This is another way of getting at the same thing as Donne’s poem, and, in part, what Christians mean when they profess belief in the “communion of saints.” Christ unites in his own body that which is separated by time and distance. And it is also a recognition of what is so evidently true of reality: we are not our own; we come from somewhere and are indebted to a history, apart from which we cannot even articulate who we are. We first learn to speak and reason through others who cared for us when we could not care for ourselves. The very nature of human beings requires this.

Rather than try to “be our own man,” as the individualists would have it, only taking responsibility for the sins and failures which we directly and explicitly embraced, to be fully human is to take responsibility for things, actions, and people outside our immediate experience and, in turn, to be dependent upon the responsibility and care of others. This is to embrace the biblical picture of human nature and to live out the fully human life of Christ. It is the antidote to this individualism run amok.

To enter into and embrace the responsibility and dependence of human community is to recognize, with awe, that Christ took on flesh, not as a fully-formed, independent adult, but as a baby within Mary’s womb. To embrace this Tao, this natural order, is to acknowledge our dependence on those around us and those before us, those who bore us, as well as our debt to those who will come after us.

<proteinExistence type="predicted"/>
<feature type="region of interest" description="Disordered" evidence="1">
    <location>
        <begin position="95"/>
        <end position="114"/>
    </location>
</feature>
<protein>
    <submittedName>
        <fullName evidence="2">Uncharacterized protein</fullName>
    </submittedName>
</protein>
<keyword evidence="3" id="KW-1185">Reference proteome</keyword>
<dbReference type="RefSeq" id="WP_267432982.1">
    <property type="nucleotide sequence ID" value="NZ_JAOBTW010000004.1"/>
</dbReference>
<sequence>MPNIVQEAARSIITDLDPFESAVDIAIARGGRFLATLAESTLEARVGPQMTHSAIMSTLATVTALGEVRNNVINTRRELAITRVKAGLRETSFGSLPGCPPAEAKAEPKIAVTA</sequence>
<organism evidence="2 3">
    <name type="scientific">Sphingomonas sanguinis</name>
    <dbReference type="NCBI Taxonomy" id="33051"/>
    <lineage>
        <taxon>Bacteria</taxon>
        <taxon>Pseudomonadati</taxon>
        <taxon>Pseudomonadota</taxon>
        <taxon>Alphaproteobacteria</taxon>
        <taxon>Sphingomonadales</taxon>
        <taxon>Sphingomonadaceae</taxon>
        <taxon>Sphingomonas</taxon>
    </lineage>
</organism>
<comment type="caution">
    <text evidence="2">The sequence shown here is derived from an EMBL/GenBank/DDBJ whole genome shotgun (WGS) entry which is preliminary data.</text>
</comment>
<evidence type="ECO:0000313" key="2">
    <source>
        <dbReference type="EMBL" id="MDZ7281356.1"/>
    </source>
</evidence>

The Gospel of Jesus Christ is that we have been united in Christ, brought into God’s chosen people of Israel as wild branches are grafted into an olive tree. We are not our own. We are members of Christ’s one body, sharing in the unity of the Spirit one body, one Spirit, one hope, one Lord, one faith, one baptism, one God and Father of all, who is over all and through all and in all (Ephesians 4:3-6).

Sharing as we do in this one body, it is then our business to be our brothers’ keeper, lest in denying our brother we deny the one body we are a part of. Our business is to step into our true nature as human beings and manifest the reality of the world in our fellowship. We must become participators in that reality, not the Innovators that Lewis warned us about.

Enjoy the article? Pay the writer.

Personal Info

Donation Total: $0

  1. “Introduction,” The Statement on Social Justice & the Gospel. You can read the whole statement here:
  2. Ibid.
  3. “Sin,” Ibid.
  4. “Gospel,” Ibid.
  5. Ibid.
Print Friendly, PDF & Email

Posted by John Shelton

John Schweiker Shelton is a congressional staffer with a master’s degree from Duke in theological ethics and political theory. He is also a proud Virginian and alumnus of Thomas Jefferson’s university. You can follow him on Twitter @jayshelt for odd musings about theology, philosophy, and fantasy literature.


  1. Barbara McClatchey April 24, 2019 at 11:59 pm

    Please note that John Donne’s “No man is an island” quotation is in a sermon by him, not a poem.


    1. It’s not a sermon. It’s a work best characterized as devotional writing. It was never read, so far as I know, by Donne in a religious service.